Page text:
The Great War at Sea by Richard Hough
The First World War witnessed the greatest naval battle of all time.
But the race to war, including the construction of the Dreadnought, the biggest, fastest, most heavily gunned battleship in the world, was set against a backdrop of feuds, scheming, and personality clashes at the Admiralty. It is a history as much of men as of ships; men like Sir John Jellicoe, ‘Jacky’ Fisher, and Winston Churchill, who together succeeded in jolting the Royal Navy out of its nineteenth-century complacency.
In The Great War At Sea: 1914-1918, the historian Richard Hough tells the story of those naval battles and how they shaped the eventual outcome of the war.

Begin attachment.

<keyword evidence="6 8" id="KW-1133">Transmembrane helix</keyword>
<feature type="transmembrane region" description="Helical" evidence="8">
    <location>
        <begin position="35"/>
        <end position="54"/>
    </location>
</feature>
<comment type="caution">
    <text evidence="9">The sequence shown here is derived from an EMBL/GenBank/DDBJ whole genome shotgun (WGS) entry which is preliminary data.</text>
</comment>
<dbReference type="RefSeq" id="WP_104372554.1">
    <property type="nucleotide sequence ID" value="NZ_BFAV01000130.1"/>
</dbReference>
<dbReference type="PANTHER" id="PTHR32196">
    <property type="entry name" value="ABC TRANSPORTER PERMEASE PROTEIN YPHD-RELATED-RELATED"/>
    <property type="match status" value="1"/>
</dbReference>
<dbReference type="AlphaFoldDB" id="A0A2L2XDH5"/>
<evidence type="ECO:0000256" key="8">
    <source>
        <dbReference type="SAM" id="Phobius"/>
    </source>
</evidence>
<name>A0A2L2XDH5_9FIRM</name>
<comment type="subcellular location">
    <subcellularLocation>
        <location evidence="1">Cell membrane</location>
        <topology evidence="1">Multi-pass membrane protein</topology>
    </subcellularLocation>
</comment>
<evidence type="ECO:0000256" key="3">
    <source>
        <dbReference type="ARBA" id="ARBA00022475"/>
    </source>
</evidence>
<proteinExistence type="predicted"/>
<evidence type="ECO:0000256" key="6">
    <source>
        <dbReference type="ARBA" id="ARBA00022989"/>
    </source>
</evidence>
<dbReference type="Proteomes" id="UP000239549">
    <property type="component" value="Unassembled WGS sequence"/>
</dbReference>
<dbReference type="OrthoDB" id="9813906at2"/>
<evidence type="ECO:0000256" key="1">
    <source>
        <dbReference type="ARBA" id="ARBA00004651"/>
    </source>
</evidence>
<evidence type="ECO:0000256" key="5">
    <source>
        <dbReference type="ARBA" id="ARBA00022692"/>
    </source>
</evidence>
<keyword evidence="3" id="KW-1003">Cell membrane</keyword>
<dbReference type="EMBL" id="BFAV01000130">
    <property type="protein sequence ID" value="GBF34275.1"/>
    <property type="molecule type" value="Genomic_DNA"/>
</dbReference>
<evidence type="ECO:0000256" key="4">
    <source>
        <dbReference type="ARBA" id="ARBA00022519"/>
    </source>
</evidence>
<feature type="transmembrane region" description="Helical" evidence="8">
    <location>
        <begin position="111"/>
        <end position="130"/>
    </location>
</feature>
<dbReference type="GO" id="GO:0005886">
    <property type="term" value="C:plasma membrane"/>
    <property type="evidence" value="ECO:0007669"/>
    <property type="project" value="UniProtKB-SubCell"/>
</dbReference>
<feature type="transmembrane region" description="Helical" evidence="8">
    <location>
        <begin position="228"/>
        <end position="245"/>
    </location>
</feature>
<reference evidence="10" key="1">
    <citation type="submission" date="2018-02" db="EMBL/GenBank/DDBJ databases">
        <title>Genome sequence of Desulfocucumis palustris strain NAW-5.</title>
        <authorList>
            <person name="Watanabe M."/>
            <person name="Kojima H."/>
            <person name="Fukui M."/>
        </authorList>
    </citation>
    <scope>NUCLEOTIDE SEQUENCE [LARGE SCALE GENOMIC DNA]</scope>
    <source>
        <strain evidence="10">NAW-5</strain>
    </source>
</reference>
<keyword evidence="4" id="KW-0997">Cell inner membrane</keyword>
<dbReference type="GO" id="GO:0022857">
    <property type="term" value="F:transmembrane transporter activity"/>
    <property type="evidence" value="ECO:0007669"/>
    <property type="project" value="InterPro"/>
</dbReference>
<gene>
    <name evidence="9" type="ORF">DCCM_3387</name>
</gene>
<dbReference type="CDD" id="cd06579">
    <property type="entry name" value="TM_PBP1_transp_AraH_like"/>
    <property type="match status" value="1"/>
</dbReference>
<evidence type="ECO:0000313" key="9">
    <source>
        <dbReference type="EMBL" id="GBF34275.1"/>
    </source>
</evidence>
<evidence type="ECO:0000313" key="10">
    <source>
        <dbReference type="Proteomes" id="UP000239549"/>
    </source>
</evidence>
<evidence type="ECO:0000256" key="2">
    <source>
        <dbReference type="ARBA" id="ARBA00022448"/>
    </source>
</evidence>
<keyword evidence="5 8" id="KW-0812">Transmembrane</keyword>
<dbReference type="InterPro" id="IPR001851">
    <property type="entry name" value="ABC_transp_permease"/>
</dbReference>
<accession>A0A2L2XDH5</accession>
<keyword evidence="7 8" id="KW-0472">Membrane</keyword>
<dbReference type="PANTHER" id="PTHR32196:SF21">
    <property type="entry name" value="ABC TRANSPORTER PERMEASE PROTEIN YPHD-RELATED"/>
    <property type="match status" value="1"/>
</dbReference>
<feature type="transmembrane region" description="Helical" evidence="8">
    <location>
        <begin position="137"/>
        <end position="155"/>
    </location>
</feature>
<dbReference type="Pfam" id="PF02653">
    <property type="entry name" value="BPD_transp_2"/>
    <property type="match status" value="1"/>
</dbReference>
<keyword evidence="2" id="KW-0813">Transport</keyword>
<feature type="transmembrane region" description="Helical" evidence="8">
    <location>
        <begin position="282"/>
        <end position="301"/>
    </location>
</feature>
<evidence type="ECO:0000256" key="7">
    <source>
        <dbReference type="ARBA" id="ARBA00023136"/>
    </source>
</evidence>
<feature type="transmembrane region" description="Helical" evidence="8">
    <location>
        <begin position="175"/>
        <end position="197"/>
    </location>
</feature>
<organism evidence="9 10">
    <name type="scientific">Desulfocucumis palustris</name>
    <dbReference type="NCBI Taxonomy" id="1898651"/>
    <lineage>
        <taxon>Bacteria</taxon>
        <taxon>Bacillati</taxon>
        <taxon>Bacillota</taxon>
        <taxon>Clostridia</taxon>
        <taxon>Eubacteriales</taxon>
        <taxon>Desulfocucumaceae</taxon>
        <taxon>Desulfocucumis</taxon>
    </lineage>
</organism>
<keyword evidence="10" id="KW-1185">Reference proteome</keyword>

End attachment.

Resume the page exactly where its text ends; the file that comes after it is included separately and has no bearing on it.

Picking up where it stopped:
Richard Hough, the distinguished naval historian, was the author of many acclaimed books in the field, including The Fleet That Had to Die, Admirals in Collision, The Great War at Sea: 1914-18, and The Longest Battle: The War at Sea 1939-45. He was the biographer of Mountbatten, and his last biography, Captain James Cook, became a world bestseller.